Capt. Caleb Blackburn

Sheepshead are in!

Sheepshead fishing has been great over the past few weeks, these guys can be a lot of fun and when found in good numbers make for steady action. Lately I have been finding sheepshead around deeper structure rock piles, docks, bridges and even steep drop off’s around the ICW. The rig that I have found to be the most effective lately is a fish finder rig. Depending on how fast the tide is moving in the area that you are fishing will dictate what size weight you will need to fish, but I have found that a 1/2oz has been a good all around size. Putting to much weight will effect how you feel bites and can make them tricky to catch. I have found because of how small sheepshead’s mouths are and how they eat that a smaller strong hook like a size 1 works best.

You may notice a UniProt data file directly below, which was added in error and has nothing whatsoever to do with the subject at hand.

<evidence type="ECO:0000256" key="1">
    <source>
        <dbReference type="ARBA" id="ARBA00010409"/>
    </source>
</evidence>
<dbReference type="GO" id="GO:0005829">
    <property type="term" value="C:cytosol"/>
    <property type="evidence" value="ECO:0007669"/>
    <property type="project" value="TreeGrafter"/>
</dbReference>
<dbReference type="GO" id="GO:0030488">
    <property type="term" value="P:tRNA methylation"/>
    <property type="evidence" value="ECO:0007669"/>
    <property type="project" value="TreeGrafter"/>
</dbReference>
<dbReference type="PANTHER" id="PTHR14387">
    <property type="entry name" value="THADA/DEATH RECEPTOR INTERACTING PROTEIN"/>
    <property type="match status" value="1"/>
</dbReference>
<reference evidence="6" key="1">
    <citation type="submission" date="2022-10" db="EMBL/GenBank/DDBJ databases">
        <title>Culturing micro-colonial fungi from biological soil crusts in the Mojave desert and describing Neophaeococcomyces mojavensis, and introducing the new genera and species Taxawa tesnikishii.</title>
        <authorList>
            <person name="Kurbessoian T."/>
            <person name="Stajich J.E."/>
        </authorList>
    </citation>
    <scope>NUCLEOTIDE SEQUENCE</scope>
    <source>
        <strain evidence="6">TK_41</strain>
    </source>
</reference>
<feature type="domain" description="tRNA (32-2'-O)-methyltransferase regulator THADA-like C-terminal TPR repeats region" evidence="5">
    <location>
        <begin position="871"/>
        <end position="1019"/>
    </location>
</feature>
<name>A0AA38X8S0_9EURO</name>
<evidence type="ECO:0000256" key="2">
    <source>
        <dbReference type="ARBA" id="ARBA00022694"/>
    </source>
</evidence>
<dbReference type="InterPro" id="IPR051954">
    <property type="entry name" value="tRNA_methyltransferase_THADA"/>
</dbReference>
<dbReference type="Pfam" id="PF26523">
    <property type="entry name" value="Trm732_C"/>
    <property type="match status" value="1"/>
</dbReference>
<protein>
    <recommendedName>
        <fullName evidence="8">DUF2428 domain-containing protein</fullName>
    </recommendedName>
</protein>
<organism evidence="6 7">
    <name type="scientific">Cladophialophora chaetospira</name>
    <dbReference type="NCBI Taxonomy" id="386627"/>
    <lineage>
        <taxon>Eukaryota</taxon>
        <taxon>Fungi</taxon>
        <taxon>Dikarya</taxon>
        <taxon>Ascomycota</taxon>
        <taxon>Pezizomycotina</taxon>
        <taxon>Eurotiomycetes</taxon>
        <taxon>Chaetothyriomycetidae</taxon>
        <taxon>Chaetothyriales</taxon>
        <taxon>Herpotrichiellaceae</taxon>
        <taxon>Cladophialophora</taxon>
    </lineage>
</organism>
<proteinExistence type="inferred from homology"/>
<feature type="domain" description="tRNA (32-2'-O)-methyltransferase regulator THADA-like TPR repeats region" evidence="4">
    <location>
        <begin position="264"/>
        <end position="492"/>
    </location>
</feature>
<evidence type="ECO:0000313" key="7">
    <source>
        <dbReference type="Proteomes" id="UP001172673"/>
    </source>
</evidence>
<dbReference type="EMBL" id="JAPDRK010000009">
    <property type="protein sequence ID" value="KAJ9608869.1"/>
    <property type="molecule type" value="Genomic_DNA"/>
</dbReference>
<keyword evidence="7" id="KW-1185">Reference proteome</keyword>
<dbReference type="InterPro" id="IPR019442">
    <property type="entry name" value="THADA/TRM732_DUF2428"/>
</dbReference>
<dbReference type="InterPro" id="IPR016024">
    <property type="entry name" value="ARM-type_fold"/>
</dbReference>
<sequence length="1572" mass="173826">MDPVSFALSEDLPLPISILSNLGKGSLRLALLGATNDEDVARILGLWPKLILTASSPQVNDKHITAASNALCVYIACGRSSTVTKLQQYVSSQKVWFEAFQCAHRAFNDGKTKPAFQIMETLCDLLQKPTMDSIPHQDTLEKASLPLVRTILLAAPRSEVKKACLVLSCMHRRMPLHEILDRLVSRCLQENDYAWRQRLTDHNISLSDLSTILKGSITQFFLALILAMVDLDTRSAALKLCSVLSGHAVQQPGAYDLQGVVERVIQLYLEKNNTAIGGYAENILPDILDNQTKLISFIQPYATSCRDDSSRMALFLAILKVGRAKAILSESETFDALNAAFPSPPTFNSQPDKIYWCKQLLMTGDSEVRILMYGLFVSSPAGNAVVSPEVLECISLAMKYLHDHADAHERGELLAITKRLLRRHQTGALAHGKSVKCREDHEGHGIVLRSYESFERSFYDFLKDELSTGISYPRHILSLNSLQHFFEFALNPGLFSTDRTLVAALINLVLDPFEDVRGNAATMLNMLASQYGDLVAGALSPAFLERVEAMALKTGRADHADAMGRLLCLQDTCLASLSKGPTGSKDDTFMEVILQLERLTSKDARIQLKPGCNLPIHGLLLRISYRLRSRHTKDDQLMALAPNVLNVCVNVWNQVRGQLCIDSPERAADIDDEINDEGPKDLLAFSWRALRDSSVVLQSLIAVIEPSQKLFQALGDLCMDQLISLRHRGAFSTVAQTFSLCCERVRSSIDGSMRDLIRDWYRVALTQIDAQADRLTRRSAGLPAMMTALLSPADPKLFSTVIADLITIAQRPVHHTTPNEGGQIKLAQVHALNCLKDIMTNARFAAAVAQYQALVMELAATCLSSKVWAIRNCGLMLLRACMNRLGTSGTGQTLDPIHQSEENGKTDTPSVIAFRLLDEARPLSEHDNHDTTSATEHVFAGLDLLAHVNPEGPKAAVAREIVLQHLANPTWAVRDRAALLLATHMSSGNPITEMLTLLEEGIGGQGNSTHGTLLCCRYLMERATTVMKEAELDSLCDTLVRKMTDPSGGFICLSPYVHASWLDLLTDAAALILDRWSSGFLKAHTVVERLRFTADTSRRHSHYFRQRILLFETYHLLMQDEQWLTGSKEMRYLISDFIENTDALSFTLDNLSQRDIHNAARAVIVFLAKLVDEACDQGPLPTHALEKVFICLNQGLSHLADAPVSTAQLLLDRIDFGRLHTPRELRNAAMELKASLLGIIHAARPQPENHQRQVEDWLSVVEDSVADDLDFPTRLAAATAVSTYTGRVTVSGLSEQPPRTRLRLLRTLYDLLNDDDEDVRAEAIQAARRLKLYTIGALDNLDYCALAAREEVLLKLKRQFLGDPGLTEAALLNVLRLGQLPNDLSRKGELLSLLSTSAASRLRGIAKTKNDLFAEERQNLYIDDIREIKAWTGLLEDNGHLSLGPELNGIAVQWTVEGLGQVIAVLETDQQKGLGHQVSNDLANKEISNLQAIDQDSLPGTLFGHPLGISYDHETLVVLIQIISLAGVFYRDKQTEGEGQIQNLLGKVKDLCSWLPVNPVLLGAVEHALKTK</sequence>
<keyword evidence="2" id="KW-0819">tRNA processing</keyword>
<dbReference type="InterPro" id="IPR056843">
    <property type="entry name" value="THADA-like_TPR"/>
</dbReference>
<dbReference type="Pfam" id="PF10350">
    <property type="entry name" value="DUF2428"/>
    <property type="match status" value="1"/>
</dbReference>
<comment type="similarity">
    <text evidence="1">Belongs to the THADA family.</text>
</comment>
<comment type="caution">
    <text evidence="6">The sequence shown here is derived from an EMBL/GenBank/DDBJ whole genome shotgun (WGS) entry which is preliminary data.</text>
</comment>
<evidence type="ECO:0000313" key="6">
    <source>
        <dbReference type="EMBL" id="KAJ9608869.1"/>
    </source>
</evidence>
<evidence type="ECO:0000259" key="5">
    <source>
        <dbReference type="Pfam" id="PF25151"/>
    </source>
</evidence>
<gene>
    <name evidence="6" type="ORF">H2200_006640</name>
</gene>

Sheepshead head feed on mostly crustaceans such as small crabs, shrimp, barnacles, oysters etc. Fiddler crabs and mangrove crabs are great baits for sheepshead because they are hardy and stay on a hook well. Sheepshead can be a little tricky to hook sometimes, I have found that when I feel a bite that slowly lifting my rod until i feel the weight of the fish on my line before setting the hook is a good method for hooking them.

Capt. Caleb Blackburn

Palm Coast Fishing Spring Break Report

Break out you’re topwater plugs because it’s that time of year here in north east florida! Some of my favorite colors for topwater plugs to start with are bone color and lighter natural baitfish colors. The best time to fish a topwater is either very early morning at first light, or late afternoon when the sun is low, also cloudy overcast days can be a great time to fish them.